Back when I first got interested in this project, what drew me to the story was the race between Fermilab and CERN to find the Higgs boson. Since we started filming nearly three years ago, that aspect of the story was downplayed by the Fermilab scientists ("it's a competitive collaboration." "It doesn't matter who gets there first; everybody wins." "We work there, they work here. It's not really about 'us' vs. 'them.' Well, sort of. But not really.") So we concentrated on other things, and turns out there were some really fascinating parts of the story (politics, culture, etc) that kept our attention.
But we're storytellers, and that notion of a race just kept simmering below the surface.
Well, it turns out we're not the only ones who have been thinking in terms of a competition. Despite assurances to the contrary from some physicists, there is definitely a race on, and there has always been. At least, according to the media there is. Consider this article from across the pond in The Guardian from London. I'll quote some choice bits for you. First of all, the article tells us of "a certain nervousness among Europe's scientific elite" as CERN grows closer to completion. They insist that when CERN is switched on in November of this year it will "hum into life as expected," yet nevertheless "there is an air of concern in the corridors and offices of the LHC's home at Cern, Europe's particle physics laboratory."
Why? Why is CERN concerned? Why are Europe's scientific elite breaking out into a sweat?
The competition, my friend, the competition. It's heating up. I love this part, the explanation of what's got the Europeans so nervous:
Such worries are focused less on the possible failure, however, and more on the issue of timing. Physicists know it will take months to tune their hadron collider (hadrons are a class of particle that includes the proton) to a perfect pitch so it churns out the data that they need to find new particles. And that gap could be awkward, for delays just might allow a bunch of upstart Americans, using a rival, older and less powerful device, to beat Europe to the draw. For the past few months, scientists at the Fermilab laboratory in Illinois have hinted that their ageing accelerator, the Tevatron, may be on the threshold of uncovering the Holy Grail of modern physics: the Higgs boson, or the God particle, as it is sometimes known.
"A bunch of upstart Americans?" Makes it sound like a few dudes got together in a parking lot. But it gets better:
Finding the Higgs was a prime reason for constructing the LHC [the collider at CERN]. Its tunnels, super-conducting magnets, experiment halls and banks of computers have been put together with this very much in mind. For almost a decade, Cern has concentrated on this project, at the expense of virtually all other research. But now, at the last minute, the Yanks are threatening to steal Europe's thunder: a galling prospect.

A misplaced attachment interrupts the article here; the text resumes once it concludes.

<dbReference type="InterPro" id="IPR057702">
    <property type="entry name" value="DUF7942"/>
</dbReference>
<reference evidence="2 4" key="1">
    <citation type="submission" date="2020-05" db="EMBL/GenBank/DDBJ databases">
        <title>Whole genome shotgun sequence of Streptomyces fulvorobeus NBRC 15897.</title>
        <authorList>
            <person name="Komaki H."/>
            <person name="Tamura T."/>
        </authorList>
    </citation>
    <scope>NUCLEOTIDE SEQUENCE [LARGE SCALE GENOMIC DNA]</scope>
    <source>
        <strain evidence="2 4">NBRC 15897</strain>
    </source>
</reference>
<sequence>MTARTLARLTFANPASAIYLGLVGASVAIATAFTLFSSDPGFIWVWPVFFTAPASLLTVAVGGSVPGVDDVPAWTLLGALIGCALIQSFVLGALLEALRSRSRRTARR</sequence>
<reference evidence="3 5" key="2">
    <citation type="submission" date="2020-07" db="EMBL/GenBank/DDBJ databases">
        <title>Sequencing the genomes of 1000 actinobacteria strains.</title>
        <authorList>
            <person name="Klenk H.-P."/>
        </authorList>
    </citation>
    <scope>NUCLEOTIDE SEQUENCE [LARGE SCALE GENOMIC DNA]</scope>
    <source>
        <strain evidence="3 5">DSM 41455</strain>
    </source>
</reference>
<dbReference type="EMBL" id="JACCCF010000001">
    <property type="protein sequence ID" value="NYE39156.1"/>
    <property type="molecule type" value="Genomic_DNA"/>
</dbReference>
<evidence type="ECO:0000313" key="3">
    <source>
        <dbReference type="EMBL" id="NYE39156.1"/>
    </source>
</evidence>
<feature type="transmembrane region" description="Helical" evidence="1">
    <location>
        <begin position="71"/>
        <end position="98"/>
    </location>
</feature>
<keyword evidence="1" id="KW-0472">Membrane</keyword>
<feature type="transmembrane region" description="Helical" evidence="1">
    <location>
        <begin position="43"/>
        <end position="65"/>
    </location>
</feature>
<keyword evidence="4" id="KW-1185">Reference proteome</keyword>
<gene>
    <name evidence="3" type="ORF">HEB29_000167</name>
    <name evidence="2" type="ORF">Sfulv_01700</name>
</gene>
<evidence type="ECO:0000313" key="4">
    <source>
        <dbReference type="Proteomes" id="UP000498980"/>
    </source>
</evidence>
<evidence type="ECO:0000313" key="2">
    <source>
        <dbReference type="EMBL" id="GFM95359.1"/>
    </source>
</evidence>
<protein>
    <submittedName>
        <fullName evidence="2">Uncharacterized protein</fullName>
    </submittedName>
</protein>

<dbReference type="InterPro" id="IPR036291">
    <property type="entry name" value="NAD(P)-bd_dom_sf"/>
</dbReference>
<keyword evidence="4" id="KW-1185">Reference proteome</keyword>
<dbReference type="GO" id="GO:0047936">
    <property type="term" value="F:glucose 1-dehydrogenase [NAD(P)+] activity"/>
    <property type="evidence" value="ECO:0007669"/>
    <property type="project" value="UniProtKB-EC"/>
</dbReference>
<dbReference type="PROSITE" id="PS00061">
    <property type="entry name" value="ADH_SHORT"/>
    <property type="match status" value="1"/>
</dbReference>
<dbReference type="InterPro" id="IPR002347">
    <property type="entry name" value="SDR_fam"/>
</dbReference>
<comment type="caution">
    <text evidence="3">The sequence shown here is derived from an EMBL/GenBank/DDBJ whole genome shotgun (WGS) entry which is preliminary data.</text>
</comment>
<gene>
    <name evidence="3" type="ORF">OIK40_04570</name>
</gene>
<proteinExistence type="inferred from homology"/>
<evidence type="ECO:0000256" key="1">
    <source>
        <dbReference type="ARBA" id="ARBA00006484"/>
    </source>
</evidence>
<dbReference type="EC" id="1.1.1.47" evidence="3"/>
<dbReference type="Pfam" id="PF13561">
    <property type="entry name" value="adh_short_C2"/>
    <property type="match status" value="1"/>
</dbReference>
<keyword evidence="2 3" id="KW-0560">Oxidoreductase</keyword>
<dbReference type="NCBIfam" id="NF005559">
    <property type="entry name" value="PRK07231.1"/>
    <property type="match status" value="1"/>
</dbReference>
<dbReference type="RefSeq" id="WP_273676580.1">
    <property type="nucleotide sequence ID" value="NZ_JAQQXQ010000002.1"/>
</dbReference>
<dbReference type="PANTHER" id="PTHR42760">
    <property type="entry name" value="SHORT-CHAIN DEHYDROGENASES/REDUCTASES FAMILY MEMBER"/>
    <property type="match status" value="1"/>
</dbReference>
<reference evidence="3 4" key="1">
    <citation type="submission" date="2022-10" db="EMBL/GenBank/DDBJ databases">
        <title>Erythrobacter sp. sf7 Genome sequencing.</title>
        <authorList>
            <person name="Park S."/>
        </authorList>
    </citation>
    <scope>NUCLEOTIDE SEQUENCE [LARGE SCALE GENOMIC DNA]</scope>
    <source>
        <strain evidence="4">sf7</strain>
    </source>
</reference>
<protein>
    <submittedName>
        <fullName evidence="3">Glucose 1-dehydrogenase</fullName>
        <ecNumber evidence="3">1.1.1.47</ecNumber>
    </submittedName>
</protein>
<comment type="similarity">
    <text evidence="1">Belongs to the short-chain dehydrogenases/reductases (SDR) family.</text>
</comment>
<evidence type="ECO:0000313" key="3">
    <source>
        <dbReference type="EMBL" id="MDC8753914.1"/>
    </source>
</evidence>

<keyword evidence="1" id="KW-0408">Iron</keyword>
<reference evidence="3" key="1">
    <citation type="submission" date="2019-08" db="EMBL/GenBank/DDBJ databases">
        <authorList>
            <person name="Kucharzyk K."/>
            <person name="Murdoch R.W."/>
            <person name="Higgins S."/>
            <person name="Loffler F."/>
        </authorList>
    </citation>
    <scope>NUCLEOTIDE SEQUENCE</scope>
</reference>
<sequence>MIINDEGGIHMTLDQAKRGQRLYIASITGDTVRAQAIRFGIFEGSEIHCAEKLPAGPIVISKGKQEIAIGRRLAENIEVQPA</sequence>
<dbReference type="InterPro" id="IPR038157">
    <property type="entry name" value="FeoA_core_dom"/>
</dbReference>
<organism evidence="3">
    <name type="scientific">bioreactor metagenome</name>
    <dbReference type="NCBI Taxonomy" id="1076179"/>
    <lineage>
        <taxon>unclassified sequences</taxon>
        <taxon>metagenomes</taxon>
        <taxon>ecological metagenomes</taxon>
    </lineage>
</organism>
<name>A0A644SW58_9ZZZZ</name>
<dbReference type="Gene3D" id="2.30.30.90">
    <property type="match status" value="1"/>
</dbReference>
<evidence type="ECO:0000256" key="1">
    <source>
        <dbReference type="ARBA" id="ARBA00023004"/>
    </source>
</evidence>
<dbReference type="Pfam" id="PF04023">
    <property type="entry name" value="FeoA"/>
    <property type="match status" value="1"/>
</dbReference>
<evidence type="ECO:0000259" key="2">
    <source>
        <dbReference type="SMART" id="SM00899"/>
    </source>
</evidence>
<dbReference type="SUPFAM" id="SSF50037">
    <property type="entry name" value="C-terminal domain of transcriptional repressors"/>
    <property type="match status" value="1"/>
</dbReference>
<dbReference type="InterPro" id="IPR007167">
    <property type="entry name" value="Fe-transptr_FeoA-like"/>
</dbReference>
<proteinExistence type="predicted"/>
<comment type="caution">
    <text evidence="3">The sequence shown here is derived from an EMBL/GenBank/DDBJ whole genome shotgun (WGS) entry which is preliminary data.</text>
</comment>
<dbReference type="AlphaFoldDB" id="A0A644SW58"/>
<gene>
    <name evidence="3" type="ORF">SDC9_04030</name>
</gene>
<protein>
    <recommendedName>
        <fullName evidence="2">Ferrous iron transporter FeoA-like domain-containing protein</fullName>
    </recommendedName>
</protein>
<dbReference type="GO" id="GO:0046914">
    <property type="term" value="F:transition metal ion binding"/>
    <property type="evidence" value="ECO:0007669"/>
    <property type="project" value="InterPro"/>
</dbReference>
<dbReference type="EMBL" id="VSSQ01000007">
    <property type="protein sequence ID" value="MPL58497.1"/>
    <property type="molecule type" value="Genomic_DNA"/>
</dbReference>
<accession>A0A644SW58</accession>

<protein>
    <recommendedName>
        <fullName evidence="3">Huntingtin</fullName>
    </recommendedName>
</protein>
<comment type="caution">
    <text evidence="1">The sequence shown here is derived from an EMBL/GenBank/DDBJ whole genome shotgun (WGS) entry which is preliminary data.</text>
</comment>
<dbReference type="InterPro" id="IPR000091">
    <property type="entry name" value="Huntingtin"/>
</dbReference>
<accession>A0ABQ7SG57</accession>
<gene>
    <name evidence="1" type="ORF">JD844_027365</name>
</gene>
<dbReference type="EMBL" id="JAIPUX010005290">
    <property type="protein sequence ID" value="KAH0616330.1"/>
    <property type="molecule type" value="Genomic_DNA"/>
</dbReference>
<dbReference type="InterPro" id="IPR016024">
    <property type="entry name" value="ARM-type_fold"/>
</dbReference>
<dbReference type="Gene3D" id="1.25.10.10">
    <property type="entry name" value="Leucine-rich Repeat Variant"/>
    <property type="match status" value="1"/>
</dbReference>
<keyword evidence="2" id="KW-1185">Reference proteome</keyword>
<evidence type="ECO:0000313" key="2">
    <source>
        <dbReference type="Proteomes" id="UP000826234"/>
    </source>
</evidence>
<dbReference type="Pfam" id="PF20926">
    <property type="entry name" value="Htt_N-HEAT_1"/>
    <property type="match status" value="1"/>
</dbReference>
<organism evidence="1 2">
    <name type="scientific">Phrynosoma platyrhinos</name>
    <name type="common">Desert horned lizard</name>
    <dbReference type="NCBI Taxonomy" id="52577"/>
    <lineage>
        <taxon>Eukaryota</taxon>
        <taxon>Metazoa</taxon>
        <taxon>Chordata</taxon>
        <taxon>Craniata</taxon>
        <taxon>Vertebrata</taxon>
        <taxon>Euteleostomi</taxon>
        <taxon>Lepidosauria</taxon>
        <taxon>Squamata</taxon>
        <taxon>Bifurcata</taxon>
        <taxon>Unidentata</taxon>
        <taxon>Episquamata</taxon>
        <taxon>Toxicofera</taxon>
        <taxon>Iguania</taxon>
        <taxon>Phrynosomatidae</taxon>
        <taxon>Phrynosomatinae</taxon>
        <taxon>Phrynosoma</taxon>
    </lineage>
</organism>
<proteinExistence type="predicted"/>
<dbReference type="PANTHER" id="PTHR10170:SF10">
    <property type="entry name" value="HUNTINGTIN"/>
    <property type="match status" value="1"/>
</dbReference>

Oh, that's rich. "The Yanks: a galling prospect." It's funny that they say "at the last minute" here. Fermilab and "the yanks" have been searching for the Higgs all along, since the 70s and 80s. That was one of the main reasons we almost built the Superconducting Supercollider. If Fermilab does find the Higgs, it certainly won't be as if they just decided to start looking on a whim last year. Chris Quigg, one of the first theoretical physicists we interviewed, has dedicated a good part of his life to the search. And Leon Lederman wrote a whole book about it (unfortunately) titled "The God Particle." They even call it "The God Particle" in this article. [Lederman swears the editor forced that title on him because he said they had to sell more books].
And if there was any more doubt?
European scientists insist they are not downhearted. If the Americans want a battle, they can have one. 'We have spent most of the last decade building this machine,' says Professor Jim Virdee, of Imperial College London. 'Now we are almost there. There is a real buzz about the place. The race is on.'
The article is just loaded with juicy suggestions of a race between these two rival labs. And there is a really great setup here: a classic David and Goliath. CERN is seven times more powerful than Fermilab, it's brand new, and has a palpable buzz of excitement. Fermilab, on the other hand, is old (built in the late 60s), less powerful, and the scientists there are fully aware that its accelerator has only a couple of years of operation before the plug gets pulled. CERN estimates (with some bravado, perhaps) that they'll be lucky "to make more than one or two [Higgs particles] a day." It will therefore take "several months," we're told, before they can confirm they've found it. Several months? Sigh. Fermilab estimates it will take several years unless they're really lucky.
But luck may be on their side. Due to a most unfortunate, really, most unfortunate accident, some of the magnets that Fermilab built for CERN ... well, they blew up. Sorry! So the latest estimates, written after this article came out, are that CERN won't be up and running this November, but rather will be put back until April 2008. Oops!
All kidding aside, no one seriously believes that Fermilab did any kind of sabotage to hurt its rival's chances. And we don't either. But an article just sent to me by Monica today proclaims that Fermilab is now considering keeping the Tevatron, "Fermilab's venerable particle accelerator," up and running for an extra year.
Mmmm... sounds like a race to me...
But then again, I guess I AM in the media.